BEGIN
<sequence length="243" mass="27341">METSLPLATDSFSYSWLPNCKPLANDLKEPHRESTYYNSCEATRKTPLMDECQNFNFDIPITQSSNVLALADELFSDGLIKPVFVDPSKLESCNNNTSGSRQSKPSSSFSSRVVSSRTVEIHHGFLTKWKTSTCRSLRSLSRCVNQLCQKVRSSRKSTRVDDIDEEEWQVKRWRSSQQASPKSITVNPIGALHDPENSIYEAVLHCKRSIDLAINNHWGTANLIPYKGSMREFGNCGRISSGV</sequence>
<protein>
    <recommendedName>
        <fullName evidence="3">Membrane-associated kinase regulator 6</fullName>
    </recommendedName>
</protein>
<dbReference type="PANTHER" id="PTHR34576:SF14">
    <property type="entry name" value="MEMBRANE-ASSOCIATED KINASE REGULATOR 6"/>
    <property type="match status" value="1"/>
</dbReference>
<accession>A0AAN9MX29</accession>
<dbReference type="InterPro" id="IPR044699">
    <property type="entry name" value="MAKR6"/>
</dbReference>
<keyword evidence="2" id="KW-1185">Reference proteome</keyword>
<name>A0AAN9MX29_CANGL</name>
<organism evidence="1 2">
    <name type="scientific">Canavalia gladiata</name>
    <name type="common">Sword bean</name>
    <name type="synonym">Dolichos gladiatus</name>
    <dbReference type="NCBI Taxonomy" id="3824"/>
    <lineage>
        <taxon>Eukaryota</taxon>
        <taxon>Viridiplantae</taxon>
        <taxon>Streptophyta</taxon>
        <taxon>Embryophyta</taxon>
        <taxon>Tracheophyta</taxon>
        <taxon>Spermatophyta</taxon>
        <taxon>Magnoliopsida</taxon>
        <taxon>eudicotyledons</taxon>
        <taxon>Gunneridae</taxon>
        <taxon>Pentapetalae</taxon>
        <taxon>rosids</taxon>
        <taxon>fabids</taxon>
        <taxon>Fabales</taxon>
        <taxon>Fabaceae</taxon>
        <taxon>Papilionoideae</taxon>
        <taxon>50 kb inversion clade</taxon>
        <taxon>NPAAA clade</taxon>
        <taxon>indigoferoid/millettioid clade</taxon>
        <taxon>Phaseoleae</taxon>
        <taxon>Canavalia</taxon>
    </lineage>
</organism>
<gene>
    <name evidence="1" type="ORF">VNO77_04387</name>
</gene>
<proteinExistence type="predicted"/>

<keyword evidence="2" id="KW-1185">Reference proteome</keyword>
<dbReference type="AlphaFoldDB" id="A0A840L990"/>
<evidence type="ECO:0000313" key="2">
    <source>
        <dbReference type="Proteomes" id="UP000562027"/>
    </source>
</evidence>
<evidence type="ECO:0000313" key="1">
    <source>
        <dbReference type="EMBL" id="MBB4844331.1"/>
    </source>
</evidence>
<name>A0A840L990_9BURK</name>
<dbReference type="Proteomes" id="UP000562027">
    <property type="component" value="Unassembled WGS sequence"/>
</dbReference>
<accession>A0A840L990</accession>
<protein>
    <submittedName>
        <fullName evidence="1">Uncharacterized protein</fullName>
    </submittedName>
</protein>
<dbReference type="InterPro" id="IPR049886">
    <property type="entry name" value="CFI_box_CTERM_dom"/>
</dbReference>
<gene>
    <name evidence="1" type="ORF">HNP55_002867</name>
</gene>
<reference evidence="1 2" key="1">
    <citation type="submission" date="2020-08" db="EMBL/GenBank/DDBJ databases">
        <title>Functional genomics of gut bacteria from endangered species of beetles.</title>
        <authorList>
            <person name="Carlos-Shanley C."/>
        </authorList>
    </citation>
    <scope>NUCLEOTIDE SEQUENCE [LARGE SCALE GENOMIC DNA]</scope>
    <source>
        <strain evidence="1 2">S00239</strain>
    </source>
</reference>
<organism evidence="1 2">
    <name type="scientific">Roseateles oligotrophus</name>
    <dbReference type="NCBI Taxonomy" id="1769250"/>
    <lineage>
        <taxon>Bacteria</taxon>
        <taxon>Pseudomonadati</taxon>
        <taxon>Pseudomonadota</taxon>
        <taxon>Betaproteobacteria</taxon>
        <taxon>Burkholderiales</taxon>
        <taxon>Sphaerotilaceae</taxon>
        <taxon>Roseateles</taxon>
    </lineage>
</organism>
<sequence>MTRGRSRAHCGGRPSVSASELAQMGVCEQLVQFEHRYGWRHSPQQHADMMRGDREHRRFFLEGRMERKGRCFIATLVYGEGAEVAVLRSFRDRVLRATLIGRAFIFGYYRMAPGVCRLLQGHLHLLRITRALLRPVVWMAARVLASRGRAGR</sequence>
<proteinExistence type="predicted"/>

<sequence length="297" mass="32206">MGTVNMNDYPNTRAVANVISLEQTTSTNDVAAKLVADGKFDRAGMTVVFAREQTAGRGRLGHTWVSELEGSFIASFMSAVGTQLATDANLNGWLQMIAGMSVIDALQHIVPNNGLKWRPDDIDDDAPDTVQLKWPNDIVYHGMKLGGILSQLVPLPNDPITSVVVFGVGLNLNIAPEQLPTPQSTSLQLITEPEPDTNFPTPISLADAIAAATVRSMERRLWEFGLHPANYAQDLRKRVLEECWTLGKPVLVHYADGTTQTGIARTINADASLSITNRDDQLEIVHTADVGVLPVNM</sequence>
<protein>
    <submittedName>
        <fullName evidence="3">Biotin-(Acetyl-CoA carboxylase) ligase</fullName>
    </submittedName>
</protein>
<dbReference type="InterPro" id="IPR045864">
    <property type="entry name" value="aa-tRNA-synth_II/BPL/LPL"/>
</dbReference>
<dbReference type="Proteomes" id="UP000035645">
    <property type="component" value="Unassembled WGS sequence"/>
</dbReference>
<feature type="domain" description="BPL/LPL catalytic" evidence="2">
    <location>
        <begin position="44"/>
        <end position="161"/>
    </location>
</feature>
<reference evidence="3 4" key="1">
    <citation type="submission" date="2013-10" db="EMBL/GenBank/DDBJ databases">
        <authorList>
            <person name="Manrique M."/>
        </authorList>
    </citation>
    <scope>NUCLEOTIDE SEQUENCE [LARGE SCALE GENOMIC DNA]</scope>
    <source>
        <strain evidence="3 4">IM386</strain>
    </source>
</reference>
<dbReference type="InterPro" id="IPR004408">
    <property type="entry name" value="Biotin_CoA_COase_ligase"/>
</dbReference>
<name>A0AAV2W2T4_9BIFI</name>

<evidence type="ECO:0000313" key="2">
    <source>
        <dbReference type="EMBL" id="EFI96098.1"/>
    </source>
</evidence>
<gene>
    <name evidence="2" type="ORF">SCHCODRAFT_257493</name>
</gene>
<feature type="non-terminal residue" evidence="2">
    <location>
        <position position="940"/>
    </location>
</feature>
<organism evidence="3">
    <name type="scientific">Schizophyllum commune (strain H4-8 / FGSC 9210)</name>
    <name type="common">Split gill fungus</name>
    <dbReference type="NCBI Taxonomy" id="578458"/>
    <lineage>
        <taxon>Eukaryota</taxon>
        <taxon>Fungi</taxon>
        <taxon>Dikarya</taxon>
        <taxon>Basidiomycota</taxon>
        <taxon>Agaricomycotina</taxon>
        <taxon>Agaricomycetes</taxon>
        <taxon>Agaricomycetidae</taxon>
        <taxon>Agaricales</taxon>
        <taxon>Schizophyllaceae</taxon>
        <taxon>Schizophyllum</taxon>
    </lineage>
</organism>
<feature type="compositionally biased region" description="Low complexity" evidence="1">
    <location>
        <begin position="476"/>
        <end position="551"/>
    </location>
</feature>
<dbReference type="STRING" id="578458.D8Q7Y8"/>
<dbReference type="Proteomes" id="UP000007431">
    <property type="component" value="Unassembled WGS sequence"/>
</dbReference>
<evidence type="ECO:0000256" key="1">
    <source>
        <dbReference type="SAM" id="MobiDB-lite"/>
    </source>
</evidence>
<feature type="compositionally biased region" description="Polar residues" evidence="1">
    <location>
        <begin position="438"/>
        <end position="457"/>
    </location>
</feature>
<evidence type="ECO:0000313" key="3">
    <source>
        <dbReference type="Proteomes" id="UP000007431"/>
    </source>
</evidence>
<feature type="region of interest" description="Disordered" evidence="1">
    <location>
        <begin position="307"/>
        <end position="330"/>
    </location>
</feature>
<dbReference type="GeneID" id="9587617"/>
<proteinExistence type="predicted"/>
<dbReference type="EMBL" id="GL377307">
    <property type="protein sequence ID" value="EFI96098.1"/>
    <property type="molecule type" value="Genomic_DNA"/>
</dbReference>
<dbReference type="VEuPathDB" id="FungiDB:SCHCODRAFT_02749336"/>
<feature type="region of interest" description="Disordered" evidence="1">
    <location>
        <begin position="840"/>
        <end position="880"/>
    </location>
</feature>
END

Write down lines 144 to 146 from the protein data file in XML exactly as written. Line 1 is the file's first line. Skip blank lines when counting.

</gene>
<feature type="non-terminal residue" evidence="2">
    <location>